Most of these online methods send the data to the company (the credit card service bureau, PayPal, Checkout, etc.) in an encrypted form. For maximum personal security for your financial data, look at the Web site's URL (address): If the address starts with "https://" that means it's a secure site that uses encryption. If the address starts with plain old "http://" (no "S"), then it's not.

But I've sent my credit card number to sellers in unencrypted e-mail messages, and so far - knock wood! - haven't had a problem. If I'm feeling paranoid, I'll sometimes send part of the credit card information in one e-mail, and part in another. You'd be surprised at the different routes through the Internet consecutive messages to the same address may take!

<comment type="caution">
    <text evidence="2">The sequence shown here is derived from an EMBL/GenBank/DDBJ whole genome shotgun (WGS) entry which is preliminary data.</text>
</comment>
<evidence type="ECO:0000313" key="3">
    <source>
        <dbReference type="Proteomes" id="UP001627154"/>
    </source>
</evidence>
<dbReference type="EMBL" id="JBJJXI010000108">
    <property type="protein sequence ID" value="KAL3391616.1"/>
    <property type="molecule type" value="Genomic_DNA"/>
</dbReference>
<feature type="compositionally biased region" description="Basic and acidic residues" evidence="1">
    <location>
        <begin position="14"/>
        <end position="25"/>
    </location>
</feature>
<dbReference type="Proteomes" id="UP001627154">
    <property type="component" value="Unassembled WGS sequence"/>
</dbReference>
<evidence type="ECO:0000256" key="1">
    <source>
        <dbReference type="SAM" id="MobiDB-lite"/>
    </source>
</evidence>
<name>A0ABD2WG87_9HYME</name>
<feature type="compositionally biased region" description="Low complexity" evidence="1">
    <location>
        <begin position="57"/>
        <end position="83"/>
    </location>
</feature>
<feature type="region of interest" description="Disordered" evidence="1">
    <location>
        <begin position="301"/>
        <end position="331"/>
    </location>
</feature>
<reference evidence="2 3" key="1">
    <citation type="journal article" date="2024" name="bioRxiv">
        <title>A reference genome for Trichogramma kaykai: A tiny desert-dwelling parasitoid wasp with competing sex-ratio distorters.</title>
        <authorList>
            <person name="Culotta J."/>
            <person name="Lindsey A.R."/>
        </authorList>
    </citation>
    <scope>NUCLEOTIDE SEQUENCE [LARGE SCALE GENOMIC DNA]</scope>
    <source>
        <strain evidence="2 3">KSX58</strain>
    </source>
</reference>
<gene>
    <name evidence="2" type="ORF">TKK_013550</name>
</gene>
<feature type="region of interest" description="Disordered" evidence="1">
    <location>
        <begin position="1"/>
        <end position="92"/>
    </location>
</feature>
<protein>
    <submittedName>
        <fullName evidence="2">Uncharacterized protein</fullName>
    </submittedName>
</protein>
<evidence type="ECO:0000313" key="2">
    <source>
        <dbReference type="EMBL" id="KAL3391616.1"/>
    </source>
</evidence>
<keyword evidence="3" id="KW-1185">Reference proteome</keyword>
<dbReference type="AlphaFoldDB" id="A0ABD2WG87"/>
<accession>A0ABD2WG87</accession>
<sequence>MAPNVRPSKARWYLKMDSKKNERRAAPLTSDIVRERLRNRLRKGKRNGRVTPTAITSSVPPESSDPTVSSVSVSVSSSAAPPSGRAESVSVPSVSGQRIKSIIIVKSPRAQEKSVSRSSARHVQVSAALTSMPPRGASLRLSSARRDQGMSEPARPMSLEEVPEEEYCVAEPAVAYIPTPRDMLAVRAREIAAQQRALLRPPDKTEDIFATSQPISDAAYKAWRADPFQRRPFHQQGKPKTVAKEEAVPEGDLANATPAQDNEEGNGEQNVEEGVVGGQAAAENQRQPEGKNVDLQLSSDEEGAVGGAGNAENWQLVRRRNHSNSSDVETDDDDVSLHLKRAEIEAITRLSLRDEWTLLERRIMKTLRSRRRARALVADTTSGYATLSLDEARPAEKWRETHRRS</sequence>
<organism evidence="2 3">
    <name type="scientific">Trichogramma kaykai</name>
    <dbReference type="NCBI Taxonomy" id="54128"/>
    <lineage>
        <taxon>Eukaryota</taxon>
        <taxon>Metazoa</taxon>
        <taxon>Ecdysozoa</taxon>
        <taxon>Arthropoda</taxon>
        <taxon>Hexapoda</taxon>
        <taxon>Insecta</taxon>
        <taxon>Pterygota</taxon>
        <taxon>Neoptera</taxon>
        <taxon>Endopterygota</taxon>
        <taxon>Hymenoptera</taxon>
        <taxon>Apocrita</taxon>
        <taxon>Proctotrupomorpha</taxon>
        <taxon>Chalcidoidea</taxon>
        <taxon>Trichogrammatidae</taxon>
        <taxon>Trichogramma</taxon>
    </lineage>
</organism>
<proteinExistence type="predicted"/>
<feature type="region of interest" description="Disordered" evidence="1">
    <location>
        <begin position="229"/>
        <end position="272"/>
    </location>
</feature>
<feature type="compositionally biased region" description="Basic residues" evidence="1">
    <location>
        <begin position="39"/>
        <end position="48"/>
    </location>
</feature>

Back before the Internet, someone could intercept your hard-copy mail, learn your bank account number, go to a distant branch where you weren't known, and try to withdraw money from your account. Sometimes they succeeded. They still can. Every week, there are news stories about bank officers, attorneys and relatives who embezzle from bank accounts.

I think a bigger risk isn't in the transmission of your financial data; it's what someone does with it once it's received, just as with non-electronic finance.